Skip to main content

Playstation Catches D.C. Flak Over Major Privacy Breach

Add the Sony PlayStation Network to the list of companies
running into criticism from Washington
over online privacy.

The company revealed Wednesday that account information on
millions of users of its online gaming had been compromised,
leading privacy legislation backers on Capitol Hill wanting to know how it
happened and what the company was going to do about it.

Sony said the information included names, addresses, e-mail
addresses and birthdays, may have included billing addresses and purchase
histories, and that it could not rule out passwords and credit card
numbers and expiration dates (though not security codes).

Rep. Bobby Rush (D-Ill.) said he was disturbed that it
apparently took Sony a week between the breach and the announcement and said he
would re-introduce data security legislation similar to a bill he introduced
last Congress. "Violations of consumer privacy is no respecter of party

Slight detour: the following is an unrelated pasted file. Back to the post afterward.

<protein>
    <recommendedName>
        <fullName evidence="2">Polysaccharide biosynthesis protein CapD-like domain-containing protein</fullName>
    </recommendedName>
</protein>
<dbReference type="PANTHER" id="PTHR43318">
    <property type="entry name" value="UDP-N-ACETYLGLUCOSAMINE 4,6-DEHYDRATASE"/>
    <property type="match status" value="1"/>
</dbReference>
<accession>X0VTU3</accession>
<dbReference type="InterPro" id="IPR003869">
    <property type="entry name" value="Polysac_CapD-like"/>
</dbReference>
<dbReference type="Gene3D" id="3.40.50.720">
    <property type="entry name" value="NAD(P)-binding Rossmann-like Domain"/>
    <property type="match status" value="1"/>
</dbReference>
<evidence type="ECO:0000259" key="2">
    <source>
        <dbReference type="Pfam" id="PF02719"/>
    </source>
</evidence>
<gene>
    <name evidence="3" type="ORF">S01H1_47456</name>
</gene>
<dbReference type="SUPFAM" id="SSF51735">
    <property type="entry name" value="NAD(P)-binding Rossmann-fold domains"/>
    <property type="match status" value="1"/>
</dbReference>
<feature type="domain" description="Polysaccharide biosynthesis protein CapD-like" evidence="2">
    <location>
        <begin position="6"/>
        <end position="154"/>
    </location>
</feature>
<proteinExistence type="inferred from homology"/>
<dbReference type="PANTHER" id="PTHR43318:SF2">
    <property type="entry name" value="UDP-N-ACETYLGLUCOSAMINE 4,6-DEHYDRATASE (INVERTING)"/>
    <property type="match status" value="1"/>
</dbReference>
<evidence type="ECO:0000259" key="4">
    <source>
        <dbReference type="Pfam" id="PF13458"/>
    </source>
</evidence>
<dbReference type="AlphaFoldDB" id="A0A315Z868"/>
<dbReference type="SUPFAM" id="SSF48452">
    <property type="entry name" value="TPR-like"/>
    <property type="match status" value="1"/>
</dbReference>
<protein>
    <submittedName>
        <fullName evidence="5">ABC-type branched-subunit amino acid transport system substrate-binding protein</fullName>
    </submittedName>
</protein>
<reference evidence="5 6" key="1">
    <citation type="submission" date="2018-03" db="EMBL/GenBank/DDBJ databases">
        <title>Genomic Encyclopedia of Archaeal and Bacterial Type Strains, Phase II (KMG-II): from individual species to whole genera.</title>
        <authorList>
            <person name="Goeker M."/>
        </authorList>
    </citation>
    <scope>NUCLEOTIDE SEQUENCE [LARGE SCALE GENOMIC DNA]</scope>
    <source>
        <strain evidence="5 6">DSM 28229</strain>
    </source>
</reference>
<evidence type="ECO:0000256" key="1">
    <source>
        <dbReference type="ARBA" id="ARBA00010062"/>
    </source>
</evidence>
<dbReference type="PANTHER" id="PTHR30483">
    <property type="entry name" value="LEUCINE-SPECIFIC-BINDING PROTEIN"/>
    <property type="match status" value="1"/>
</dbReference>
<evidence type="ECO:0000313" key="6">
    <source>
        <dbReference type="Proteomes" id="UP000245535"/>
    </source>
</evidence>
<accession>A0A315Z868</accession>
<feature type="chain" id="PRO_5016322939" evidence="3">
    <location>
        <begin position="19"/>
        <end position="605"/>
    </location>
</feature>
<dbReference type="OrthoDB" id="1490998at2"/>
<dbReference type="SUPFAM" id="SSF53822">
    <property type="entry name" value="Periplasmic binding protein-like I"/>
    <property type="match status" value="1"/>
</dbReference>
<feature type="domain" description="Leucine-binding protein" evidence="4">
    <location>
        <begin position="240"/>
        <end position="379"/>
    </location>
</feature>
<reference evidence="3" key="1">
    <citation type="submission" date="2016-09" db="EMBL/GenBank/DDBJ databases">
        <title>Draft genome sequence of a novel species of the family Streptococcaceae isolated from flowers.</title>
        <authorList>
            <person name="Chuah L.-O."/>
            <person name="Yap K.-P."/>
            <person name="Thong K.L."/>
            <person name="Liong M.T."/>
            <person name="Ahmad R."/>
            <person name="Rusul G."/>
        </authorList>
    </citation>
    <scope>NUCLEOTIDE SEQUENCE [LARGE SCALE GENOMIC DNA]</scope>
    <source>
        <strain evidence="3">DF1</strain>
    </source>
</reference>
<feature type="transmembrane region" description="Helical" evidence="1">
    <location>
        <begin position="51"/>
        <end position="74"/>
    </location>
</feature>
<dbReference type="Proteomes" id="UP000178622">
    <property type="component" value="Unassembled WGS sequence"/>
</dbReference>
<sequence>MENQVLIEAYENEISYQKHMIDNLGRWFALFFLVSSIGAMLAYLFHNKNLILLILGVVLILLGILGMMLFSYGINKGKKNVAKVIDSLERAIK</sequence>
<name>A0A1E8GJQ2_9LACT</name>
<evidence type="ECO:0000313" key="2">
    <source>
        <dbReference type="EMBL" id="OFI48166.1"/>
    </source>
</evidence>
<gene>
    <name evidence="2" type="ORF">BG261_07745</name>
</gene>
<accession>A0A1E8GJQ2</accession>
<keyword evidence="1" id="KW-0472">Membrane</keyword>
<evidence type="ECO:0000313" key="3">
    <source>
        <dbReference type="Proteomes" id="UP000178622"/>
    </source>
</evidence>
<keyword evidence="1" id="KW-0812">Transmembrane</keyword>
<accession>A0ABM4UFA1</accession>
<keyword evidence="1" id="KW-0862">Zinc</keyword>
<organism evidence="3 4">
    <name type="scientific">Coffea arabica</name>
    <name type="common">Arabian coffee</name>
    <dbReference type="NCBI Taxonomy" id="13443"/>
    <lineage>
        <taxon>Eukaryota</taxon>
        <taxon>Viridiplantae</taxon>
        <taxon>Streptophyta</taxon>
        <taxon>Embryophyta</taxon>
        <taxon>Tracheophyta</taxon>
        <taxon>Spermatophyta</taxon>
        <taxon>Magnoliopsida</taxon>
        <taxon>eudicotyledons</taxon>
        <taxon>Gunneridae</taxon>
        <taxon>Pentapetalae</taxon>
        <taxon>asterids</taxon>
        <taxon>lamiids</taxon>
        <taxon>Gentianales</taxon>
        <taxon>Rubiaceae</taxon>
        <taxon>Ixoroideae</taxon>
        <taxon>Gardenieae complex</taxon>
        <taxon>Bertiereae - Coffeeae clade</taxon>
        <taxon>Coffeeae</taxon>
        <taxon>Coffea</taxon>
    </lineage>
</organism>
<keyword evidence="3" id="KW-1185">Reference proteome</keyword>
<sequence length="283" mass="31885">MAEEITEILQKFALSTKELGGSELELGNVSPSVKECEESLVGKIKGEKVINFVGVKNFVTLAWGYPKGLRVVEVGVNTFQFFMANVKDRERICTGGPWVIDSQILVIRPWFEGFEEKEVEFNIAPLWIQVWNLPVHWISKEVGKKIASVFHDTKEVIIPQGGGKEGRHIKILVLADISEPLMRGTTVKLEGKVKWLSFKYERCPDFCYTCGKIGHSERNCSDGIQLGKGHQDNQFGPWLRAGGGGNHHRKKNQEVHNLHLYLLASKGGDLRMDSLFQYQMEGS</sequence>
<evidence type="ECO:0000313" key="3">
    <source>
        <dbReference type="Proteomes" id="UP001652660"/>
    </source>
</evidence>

affiliation and, with all that is at stake, I continue to call upon the House
Republican leadership to hold legislative hearings, immediately, on privacy and
data security legislation," he said. That bill "requires 'for-profit'
entities holding data containing consumers' personal information to have
reasonable and appropriate security measures in place to protect that

"Sony touts its PlayStation platform's real-time and
networking capabilities to consumers," said Rush. "The laws of this
country should call, similarly, for consumers to be notified in as close to
real-time as possible-not according to Sony time-whenever their sensitive
information falls into the hands of intruders, hackers, thieves and information
resellers," he said Wednesday.

Ed Markey (D-Mass.), co-chair of the House bipartisan
privacy caucus (who never saw a phrase he couldn't or wouldn't turn) was
equally troubled. ""Hackers and data thieves shouldn't be able to play
‘Grand Theft Info' with millions of addresses, emails, and other sensitive
information, some of which belongs to children," he said.

Markey, who is teeing up a bill to prevent online tracking
of kids info, said he was concerned buy the identify theft risks and other
possible crimes. "Sony needs to explain how this incident occurred, why
this information does not appear to have been encrypted and what Sony is doing
to fix the problem and help consumers whose data was exposed."